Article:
Wednesday, June 22, 2011

Back to the New Evangelization

I feel as though I've been jumping between topics quite a bit lately.  Don't worry.  We'll tie everything together.

The soul mate issue will be tackled next week, as my sister-in-law prepares for her wedding on July 2.  My family will be in wedding mode, and so will my brain, and thus, my blog. 

In the mean time, check out this article from Fr. Damian Ference of the Diocese of Cleveland.  It ties in nicely to my previous post on the New Evangelization.  This is really some great stuff on discipleship.  You can access the article by clicking HERE

Saturday, June 18, 2011

Save the Date: Cow Appreciation Day is Coming

An important note to make today:  Cow Appreciation Day will be taking place at Chick-fil-a on July 8, 2011.

Details forthcoming.

Read about it here

Tuesday, June 14, 2011

The Object of the New Evangelization

Last week I read a document by Bishop Edward Clark (of Los Angeles) on the New Evangelization.  He does an excellent job of summing up items various popes had been focusing on since 1975.  Here is a short excerpt from Bishop Clark's document:

What Makes It "New" and How Does It Differ From the "Old"? 

Traditionally the work of evangelization is the work of making converts, of baptizing nonbelievers and non-Christians into Christianity and specifically into the Catholic Church.  The Gospel is preached and the catechism is taught to non-Christians and non-Catholics in foreign lands and here at home.  Potential converts are taught about Jesus Christ (note the preposition about), and they are instructed in the doctrines and practices of the Catholic Church.  Once the convert is baptized and/or received into the church and is added to the number of church members, the work of evangelization is done.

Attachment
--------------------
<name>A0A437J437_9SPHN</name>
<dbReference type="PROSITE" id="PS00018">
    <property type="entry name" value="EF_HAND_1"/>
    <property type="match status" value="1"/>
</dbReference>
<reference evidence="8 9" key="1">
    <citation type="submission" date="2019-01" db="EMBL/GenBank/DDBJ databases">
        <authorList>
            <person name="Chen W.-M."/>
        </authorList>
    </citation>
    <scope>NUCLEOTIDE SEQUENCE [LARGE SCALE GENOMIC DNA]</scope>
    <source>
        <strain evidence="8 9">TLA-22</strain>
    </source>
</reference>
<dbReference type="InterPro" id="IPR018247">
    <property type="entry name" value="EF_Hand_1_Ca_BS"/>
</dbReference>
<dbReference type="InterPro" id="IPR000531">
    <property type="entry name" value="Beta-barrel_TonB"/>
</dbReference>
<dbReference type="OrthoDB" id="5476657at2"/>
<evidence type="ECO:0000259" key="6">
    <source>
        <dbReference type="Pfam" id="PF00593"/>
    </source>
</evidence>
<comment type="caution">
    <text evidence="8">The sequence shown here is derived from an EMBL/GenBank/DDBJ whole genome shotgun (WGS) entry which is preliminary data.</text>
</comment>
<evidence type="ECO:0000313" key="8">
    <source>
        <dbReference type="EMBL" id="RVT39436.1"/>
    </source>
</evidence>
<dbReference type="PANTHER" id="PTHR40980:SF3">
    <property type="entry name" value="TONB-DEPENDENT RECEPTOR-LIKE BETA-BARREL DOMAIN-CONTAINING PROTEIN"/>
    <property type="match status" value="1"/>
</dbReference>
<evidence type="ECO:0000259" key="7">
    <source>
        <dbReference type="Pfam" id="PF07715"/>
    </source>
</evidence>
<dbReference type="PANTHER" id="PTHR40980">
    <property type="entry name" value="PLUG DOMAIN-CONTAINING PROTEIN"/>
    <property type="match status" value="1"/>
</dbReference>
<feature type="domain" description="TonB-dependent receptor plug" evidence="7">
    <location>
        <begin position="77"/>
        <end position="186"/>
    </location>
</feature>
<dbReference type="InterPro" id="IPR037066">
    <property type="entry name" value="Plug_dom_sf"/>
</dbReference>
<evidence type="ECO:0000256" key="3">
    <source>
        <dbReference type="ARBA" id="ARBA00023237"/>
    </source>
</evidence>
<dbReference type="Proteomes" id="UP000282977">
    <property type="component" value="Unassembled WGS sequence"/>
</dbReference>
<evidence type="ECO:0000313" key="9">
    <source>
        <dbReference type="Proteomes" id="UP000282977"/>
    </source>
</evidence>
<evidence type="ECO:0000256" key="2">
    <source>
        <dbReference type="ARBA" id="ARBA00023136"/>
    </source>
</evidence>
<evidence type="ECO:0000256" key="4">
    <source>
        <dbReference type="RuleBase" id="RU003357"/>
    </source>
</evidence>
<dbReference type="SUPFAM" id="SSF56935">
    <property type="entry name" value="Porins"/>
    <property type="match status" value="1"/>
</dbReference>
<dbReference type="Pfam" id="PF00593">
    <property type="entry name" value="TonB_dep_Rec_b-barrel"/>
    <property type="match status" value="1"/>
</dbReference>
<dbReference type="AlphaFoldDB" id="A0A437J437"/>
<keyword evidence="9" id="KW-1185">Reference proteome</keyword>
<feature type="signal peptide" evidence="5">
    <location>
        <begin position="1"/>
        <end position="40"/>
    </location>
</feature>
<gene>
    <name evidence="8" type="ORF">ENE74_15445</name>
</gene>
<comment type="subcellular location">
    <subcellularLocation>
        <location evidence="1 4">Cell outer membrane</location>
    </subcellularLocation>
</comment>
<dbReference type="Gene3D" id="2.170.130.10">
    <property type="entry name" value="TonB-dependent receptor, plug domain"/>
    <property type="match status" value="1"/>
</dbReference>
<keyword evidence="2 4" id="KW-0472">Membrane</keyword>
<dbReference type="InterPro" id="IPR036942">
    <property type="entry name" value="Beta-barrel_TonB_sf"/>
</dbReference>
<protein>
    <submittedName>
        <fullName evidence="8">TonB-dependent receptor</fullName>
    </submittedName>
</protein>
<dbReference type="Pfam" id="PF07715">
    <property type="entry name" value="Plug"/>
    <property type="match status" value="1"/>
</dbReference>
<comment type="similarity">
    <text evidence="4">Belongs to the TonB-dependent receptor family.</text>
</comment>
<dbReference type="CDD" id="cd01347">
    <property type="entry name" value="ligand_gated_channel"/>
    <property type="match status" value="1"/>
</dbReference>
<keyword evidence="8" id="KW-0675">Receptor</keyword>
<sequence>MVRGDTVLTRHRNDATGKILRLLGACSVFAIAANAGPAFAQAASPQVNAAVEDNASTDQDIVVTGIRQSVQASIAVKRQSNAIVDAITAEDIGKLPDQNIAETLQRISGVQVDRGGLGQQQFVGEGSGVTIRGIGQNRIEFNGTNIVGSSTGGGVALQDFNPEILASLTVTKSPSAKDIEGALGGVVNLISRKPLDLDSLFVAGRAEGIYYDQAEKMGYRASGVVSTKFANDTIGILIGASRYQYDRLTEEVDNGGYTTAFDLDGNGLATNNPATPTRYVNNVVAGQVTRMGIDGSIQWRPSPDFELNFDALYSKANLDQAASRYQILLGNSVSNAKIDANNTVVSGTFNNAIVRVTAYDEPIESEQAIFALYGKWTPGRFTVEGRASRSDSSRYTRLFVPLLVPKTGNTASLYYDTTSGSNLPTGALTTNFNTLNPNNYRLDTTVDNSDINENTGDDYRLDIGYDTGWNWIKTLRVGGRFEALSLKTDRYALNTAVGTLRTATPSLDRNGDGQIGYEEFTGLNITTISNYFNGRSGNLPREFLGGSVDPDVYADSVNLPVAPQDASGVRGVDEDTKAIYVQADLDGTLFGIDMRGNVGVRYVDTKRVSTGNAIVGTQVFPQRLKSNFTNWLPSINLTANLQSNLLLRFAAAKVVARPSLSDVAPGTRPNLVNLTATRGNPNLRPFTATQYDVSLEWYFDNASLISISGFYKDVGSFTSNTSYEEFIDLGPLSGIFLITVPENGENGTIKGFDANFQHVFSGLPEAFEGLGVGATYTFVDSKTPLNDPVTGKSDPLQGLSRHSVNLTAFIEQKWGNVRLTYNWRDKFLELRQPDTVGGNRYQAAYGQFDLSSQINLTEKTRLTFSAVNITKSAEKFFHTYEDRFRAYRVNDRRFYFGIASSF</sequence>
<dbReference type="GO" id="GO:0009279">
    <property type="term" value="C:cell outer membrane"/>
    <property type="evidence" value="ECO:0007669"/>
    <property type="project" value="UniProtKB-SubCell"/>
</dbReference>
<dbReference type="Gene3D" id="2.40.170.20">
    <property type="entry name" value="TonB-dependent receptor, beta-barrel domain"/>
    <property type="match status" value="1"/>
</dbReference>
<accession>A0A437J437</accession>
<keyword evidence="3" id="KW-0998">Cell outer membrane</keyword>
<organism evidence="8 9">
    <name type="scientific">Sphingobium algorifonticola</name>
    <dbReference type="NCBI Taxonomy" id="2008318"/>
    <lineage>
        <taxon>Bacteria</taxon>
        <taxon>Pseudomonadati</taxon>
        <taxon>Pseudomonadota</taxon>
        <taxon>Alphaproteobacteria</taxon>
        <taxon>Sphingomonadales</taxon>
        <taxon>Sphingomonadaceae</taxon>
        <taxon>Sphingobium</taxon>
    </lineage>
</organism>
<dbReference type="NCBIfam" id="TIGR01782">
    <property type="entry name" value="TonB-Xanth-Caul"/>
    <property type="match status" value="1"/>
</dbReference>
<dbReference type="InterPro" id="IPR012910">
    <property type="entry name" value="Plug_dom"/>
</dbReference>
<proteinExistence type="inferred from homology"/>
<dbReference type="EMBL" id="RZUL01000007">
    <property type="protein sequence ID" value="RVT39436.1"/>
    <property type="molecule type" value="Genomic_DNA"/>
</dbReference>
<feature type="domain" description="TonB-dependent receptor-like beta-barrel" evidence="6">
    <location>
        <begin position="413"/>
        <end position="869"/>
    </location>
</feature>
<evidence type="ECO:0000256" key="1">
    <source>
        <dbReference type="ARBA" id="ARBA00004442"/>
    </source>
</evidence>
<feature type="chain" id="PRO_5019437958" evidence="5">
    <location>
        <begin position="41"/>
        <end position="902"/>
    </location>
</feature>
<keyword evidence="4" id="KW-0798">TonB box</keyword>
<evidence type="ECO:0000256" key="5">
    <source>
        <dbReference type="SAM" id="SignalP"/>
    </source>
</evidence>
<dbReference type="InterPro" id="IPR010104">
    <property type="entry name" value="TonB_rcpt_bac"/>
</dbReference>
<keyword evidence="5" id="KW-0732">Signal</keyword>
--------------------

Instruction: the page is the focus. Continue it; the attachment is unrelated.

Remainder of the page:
Read all of Bishop Clark's document here. 

Bishop Clark makes one incisive point here.  We don't teach about Christ, like He is a figure of the past.  Like His life is part of a great myth.  

We teach Christ.  We witness Christ in our lives, and in turn witness Him to others.  

This is evangelization that is alive.  St. Paul says that "we preach Christ crucified," because we know that death has been overcome by Life forever.  He is risen and alive and we cannot just teach about Christ.  

I recently sat in a meeting held by local Catholic school officials.  Over and over again during a small group breakout session, I heard members of my group say that what sets Catholic schools apart are "Gospel values."  

That's nice...

...and that's it. 

Values sound nice, and make a person feel nice.  But, do they become action?  Values signify that something is important.  Is it important enough that it becomes part of your dynamism as a person - part of the very stuff of your being and your decision-making process.  Or, do these values remain in a nice abstract box, that you access in certain circles, various conversations, etc.  

I was introduced to a song by Jesus Culture that brings up the same point Bishop Clark makes.  The song is entitled "You Won't Relent," and the portion I'm speaking about says:

"I don't wanna talk about You
Like You're not in the room.
Wanna look right at You
Wanna speak right to You."